When I was little, I hated dresses. I didn’t adorn my body with feathery hues or florid things. Instead, I wore t-shirts and holey jeans. I rode my bicycle, ran in the mud and got dirty. This is not to say that I didn’t play with dolls, but rather to illustrate that I was more than that. Like everyone in this world, I’m a complex human being that cannot be defined by any single measure.

Now, as I continue my love of sport as an adult, something truly exciting is happening. Thousands more people have found the thrill and reward of running and cycling. Triathlon has taken off, with nearly 60% growth from 2008 to 2011. Among the fledglings are droves of women, representing more than half of newcomers to the sport. And while it would be difficult to pin down exactly what is motivating this growth, it is clear that women are discovering their potential and are excited about challenging their bodies and minds alongside other women. It’s also easy to imagine another aspect being that women feel empowered by their newfound potential and the ability to compete around people, not genders.

The more women that participate, the more balanced the world of sports will be; the more opportunity there will be for everyone, men and women, to make a living doing what they love; and the more revenue there will be for manufacturers of sports equipment. It’s just good all the way around.

Yet, something horrible is also happening — pink has invaded. Not only that, manufacturers have found it somehow necessary to gender-define designs for things that don’t need it. Certainly, shoes, shorts, saddles and bike geometry all benefit from customization. But, when it is purely aesthetics, I take huge insult. Women’s cycling skirts? Because women must be somehow stymied by leg holes? Is it the 1930’s?

Pink bikes. Pink shoes. Pink shirts. Pink, pink, pink, pink, pink. For this, men and women are equally culpable — both are designing and flooding the market with these products. And women are buying it. Sometimes because there is no other option, and sometimes because a turbid and confusing marketing effort suggests we should.

Not all women want this. And frankly, not all women should be wearing it. Instead, we need to imagine a sport where more than a color sums us up. Imagine a female athlete in your mind. Now take out the inevitable ponytail, the flowers and the (bleck) pink. What’s left? An athlete.

So, for all the women out there who want to be defined as an athlete, unregulated by a color, this is for you.


Stop it with the “Women’s Gear Guides” that weave a ribbon of pink through the whole damn thing. End the assumption that we are feeling left out because we can’t get a GPS display highlighted with pink. Or, that we need a cycling skirt, if only somebody would make one. Or, that our cycling saddles are inferior because they don’t have a fierce cheetah print running down the gusset. It’s chicanery.

Stop perpetuating the notion that women need to feel pretty, feminine and delicate. We’re not all flowers. Some of us also enjoy the sweat and the grind, and gutting it out. We want clothes that function, that protect us, that perform, that help us beat people with a smaller number scrawled on their calves, and that allow us to cross the finish line and look good doing it — and that isn’t defined by a color.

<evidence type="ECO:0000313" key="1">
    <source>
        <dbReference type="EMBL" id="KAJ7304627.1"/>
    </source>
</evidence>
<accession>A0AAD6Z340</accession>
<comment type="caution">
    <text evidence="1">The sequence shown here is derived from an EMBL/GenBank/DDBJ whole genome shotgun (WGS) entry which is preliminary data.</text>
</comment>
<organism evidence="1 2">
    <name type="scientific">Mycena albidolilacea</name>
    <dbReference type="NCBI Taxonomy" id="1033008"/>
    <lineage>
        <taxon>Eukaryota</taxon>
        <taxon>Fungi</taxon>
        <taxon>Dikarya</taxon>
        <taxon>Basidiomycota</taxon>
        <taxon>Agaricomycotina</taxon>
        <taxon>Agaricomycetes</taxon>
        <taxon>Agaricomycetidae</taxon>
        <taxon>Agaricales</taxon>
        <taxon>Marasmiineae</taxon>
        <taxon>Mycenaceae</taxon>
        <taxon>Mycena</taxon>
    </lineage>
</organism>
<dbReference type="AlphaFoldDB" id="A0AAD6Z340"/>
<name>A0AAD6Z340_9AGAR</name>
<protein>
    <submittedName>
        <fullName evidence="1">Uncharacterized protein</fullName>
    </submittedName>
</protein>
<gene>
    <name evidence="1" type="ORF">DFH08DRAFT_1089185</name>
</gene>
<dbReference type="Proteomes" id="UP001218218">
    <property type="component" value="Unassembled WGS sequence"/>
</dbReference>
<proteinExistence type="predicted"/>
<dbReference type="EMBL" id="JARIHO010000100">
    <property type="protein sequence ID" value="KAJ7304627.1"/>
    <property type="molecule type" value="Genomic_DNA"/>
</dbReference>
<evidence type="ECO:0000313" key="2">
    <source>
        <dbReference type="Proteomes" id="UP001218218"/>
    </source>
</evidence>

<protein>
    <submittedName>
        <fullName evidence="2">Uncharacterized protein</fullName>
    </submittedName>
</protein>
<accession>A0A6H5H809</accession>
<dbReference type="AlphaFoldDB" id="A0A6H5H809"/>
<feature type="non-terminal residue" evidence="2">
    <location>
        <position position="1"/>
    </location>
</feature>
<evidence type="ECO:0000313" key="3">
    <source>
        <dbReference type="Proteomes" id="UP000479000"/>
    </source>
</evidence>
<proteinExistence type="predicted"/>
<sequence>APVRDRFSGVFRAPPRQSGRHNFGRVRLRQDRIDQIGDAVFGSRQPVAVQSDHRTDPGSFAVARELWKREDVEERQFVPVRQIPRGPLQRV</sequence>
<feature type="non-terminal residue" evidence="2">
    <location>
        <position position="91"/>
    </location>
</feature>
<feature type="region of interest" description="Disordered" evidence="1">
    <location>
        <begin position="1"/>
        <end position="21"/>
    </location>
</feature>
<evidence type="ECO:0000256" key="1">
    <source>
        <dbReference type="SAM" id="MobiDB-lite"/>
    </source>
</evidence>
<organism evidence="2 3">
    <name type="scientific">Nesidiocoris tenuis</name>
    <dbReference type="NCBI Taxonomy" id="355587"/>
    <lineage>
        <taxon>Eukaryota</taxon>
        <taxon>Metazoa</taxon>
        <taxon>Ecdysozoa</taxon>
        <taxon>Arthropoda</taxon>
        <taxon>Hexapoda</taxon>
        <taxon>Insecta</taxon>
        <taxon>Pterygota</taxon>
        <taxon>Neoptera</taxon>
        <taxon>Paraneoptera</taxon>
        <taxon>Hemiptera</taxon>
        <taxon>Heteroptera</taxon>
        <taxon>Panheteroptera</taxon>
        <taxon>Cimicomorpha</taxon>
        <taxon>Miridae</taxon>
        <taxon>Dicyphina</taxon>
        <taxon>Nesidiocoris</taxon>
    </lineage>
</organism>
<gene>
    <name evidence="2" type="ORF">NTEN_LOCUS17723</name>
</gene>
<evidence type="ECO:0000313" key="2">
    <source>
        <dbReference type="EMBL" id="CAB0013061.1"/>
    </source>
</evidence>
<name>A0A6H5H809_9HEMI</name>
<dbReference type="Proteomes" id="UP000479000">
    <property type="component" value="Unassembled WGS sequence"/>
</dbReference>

Egregious Tan Lines: For the Love of Running

Tan Lines

Running has been a part of my life for 20 years. So much is it a part of my daily routine that I can’t imagine “Me” without it. Though, when I joined cross-country as a high school freshman, it was to meet boys not for the runners high. I joined with a friend and after the first few practices we both realized it was hard…and we were really bad at it. She quit. I dug in.

Back then each run was like new words to a baby — each step and every accomplishment was not just novel, but exhilarating.  I craved progress. I wanted to get better. I needed to.

Of course, I had no way of knowing that every self-directed push to run a few extra feet — to that stop sign or bridge or turn in the road — was sealing my future love affair with running.

In my first season of cross-country, I was next to the slowest girl on my team. But it didn’t deter me. The team practiced co-ed; having the boys with us was a powerful compass for goal setting and training harder than I might normally. With a season under my belt, I was determined to best my benchmark the following year. My coach challenged me to use the summer — to run consecutive days, rain or shine, never missing a day. That was a big concept for me. None of my friends were going to do this. It would be hard and it would take commitment. I told him I would do it.

Every day of summer, I never missed a run. Rather than set aside time for it,  I let the urge to run be my guide. Sometimes it was a “wake and run,” other times the mood struck mid day, or after dinner (occasionally during it). But I always ran. To this day, running as the mood strikes is my very favorite way to do it — though it’s admittedly too hard with a career and a kid and a household to run.

By my next season I dropped nine minutes off my best 5k time, took over as team captain and was named both MVP and MIP at the close of the year. I also joined track where I ran the mile, the ½ mile, the ¼ mile and the 1600 relay. I competed in both cross-country and track regional and state competitions.

Over the years, my commitment to running has waxed and waned. But I’ve always returned to it. And I’ve been consistently running now for eight years, ramping up to longer distances along the way. These days I do Ironman — they’re my new “make it to the stop sign.” While I’m not fast enough to be competitive, I’ve never felt like a happier or more accomplished runner. These races have taught me to train harder, smarter and to enjoy every step.

Each day I when stare down at my growing set of summer tan lines, I smile. While I might look a fool next to the other moms at the pool, I know I earned these stripes.